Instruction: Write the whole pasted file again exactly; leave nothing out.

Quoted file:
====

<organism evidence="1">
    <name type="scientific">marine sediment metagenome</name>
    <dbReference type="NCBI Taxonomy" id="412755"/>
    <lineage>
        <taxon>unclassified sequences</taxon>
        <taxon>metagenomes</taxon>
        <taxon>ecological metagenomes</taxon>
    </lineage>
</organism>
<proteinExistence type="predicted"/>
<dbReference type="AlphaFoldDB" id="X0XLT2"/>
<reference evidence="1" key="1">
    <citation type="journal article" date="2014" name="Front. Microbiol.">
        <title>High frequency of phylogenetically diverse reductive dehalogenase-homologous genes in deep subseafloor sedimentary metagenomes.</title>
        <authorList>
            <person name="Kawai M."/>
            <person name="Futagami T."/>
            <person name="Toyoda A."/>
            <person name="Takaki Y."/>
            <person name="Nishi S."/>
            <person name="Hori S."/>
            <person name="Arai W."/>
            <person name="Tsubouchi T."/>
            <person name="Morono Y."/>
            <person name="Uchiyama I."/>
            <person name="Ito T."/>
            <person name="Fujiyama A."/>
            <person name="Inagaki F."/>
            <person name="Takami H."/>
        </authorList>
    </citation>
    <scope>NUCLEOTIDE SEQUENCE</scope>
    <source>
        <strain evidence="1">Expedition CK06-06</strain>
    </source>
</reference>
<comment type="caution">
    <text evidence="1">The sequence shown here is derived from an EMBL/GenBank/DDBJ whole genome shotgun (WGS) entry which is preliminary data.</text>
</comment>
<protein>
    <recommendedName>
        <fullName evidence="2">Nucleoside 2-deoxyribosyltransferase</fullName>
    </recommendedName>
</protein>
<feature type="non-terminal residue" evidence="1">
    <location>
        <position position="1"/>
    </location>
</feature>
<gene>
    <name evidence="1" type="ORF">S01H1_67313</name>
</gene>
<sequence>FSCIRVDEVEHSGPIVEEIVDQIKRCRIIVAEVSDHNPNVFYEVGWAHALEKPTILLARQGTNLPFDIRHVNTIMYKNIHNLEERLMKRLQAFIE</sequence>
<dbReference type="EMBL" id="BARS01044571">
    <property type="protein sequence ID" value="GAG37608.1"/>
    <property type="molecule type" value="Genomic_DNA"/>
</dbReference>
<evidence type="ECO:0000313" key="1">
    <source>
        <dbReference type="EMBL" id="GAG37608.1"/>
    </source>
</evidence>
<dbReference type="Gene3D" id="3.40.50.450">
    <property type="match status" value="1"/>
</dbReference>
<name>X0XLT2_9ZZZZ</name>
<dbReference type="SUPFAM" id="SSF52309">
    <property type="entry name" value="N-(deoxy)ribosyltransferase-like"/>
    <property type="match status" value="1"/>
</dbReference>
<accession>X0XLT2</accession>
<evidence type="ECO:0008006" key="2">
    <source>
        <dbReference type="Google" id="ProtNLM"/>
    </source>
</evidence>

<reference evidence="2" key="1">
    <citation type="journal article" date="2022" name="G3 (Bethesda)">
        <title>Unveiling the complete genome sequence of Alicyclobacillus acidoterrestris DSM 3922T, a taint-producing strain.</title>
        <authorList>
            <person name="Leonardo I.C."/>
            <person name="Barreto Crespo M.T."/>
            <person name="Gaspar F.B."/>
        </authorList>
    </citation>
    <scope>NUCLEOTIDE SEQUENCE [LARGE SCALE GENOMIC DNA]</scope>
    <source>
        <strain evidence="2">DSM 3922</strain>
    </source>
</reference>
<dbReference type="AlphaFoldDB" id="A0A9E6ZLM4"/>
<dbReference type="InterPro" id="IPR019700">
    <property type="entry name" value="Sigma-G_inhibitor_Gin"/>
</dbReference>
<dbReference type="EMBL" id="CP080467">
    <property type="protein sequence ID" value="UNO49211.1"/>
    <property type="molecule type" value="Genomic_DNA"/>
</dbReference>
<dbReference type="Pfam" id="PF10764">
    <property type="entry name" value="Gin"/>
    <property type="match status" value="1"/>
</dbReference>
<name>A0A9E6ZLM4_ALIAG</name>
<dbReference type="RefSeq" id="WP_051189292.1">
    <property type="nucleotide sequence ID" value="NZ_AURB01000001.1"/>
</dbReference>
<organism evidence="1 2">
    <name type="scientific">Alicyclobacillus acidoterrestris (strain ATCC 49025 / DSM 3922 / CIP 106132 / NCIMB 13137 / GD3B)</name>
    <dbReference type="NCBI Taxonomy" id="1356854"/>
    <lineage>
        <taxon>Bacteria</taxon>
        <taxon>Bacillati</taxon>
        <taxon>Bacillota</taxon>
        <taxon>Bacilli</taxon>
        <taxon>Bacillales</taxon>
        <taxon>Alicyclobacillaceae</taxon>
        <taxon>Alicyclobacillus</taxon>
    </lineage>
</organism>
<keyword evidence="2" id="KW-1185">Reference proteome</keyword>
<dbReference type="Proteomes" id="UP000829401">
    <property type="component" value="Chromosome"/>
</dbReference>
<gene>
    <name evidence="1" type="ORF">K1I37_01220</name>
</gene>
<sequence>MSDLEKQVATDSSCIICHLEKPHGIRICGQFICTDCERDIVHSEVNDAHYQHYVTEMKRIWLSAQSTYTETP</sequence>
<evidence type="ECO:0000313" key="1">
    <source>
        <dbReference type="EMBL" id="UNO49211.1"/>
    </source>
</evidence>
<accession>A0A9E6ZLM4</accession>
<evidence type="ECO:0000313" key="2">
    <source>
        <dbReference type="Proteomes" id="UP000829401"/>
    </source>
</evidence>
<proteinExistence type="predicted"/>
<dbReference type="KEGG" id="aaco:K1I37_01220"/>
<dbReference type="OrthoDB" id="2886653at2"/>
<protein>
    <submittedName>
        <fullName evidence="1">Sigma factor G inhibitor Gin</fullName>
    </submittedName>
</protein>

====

<organism evidence="1">
    <name type="scientific">marine sediment metagenome</name>
    <dbReference type="NCBI Taxonomy" id="412755"/>
    <lineage>
        <taxon>unclassified sequences</taxon>
        <taxon>metagenomes</taxon>
        <taxon>ecological metagenomes</taxon>
    </lineage>
</organism>
<proteinExistence type="predicted"/>
<dbReference type="AlphaFoldDB" id="X0XLT2"/>
<reference evidence="1" key="1">
    <citation type="journal article" date="2014" name="Front. Microbiol.">
        <title>High frequency of phylogenetically diverse reductive dehalogenase-homologous genes in deep subseafloor sedimentary metagenomes.</title>
        <authorList>
            <person name="Kawai M."/>
            <person name="Futagami T."/>
            <person name="Toyoda A."/>
            <person name="Takaki Y."/>
            <person name="Nishi S."/>
            <person name="Hori S."/>
            <person name="Arai W."/>
            <person name="Tsubouchi T."/>
            <person name="Morono Y."/>
            <person name="Uchiyama I."/>
            <person name="Ito T."/>
            <person name="Fujiyama A."/>
            <person name="Inagaki F."/>
            <person name="Takami H."/>
        </authorList>
    </citation>
    <scope>NUCLEOTIDE SEQUENCE</scope>
    <source>
        <strain evidence="1">Expedition CK06-06</strain>
    </source>
</reference>
<comment type="caution">
    <text evidence="1">The sequence shown here is derived from an EMBL/GenBank/DDBJ whole genome shotgun (WGS) entry which is preliminary data.</text>
</comment>
<protein>
    <recommendedName>
        <fullName evidence="2">Nucleoside 2-deoxyribosyltransferase</fullName>
    </recommendedName>
</protein>
<feature type="non-terminal residue" evidence="1">
    <location>
        <position position="1"/>
    </location>
</feature>
<gene>
    <name evidence="1" type="ORF">S01H1_67313</name>
</gene>
<sequence>FSCIRVDEVEHSGPIVEEIVDQIKRCRIIVAEVSDHNPNVFYEVGWAHALEKPTILLARQGTNLPFDIRHVNTIMYKNIHNLEERLMKRLQAFIE</sequence>
<dbReference type="EMBL" id="BARS01044571">
    <property type="protein sequence ID" value="GAG37608.1"/>
    <property type="molecule type" value="Genomic_DNA"/>
</dbReference>
<evidence type="ECO:0000313" key="1">
    <source>
        <dbReference type="EMBL" id="GAG37608.1"/>
    </source>
</evidence>
<dbReference type="Gene3D" id="3.40.50.450">
    <property type="match status" value="1"/>
</dbReference>
<name>X0XLT2_9ZZZZ</name>
<dbReference type="SUPFAM" id="SSF52309">
    <property type="entry name" value="N-(deoxy)ribosyltransferase-like"/>
    <property type="match status" value="1"/>
</dbReference>
<accession>X0XLT2</accession>
<evidence type="ECO:0008006" key="2">
    <source>
        <dbReference type="Google" id="ProtNLM"/>
    </source>
</evidence>

<reference evidence="2" key="1">
    <citation type="journal article" date="2022" name="G3 (Bethesda)">
        <title>Unveiling the complete genome sequence of Alicyclobacillus acidoterrestris DSM 3922T, a taint-producing strain.</title>
        <authorList>
            <person name="Leonardo I.C."/>
            <person name="Barreto Crespo M.T."/>
            <person name="Gaspar F.B."/>
        </authorList>
    </citation>
    <scope>NUCLEOTIDE SEQUENCE [LARGE SCALE GENOMIC DNA]</scope>
    <source>
        <strain evidence="2">DSM 3922</strain>
    </source>
</reference>
<dbReference type="AlphaFoldDB" id="A0A9E6ZLM4"/>
<dbReference type="InterPro" id="IPR019700">
    <property type="entry name" value="Sigma-G_inhibitor_Gin"/>
</dbReference>
<dbReference type="EMBL" id="CP080467">
    <property type="protein sequence ID" value="UNO49211.1"/>
    <property type="molecule type" value="Genomic_DNA"/>
</dbReference>
<dbReference type="Pfam" id="PF10764">
    <property type="entry name" value="Gin"/>
    <property type="match status" value="1"/>
</dbReference>
<name>A0A9E6ZLM4_ALIAG</name>
<dbReference type="RefSeq" id="WP_051189292.1">
    <property type="nucleotide sequence ID" value="NZ_AURB01000001.1"/>
</dbReference>
<organism evidence="1 2">
    <name type="scientific">Alicyclobacillus acidoterrestris (strain ATCC 49025 / DSM 3922 / CIP 106132 / NCIMB 13137 / GD3B)</name>
    <dbReference type="NCBI Taxonomy" id="1356854"/>
    <lineage>
        <taxon>Bacteria</taxon>
        <taxon>Bacillati</taxon>
        <taxon>Bacillota</taxon>
        <taxon>Bacilli</taxon>
        <taxon>Bacillales</taxon>
        <taxon>Alicyclobacillaceae</taxon>
        <taxon>Alicyclobacillus</taxon>
    </lineage>
</organism>
<keyword evidence="2" id="KW-1185">Reference proteome</keyword>
<dbReference type="Proteomes" id="UP000829401">
    <property type="component" value="Chromosome"/>
</dbReference>
<gene>
    <name evidence="1" type="ORF">K1I37_01220</name>
</gene>
<sequence>MSDLEKQVATDSSCIICHLEKPHGIRICGQFICTDCERDIVHSEVNDAHYQHYVTEMKRIWLSAQSTYTETP</sequence>
<evidence type="ECO:0000313" key="1">
    <source>
        <dbReference type="EMBL" id="UNO49211.1"/>
    </source>
</evidence>
<accession>A0A9E6ZLM4</accession>
<evidence type="ECO:0000313" key="2">
    <source>
        <dbReference type="Proteomes" id="UP000829401"/>
    </source>
</evidence>
<proteinExistence type="predicted"/>
<dbReference type="KEGG" id="aaco:K1I37_01220"/>
<dbReference type="OrthoDB" id="2886653at2"/>
<protein>
    <submittedName>
        <fullName evidence="1">Sigma factor G inhibitor Gin</fullName>
    </submittedName>
</protein>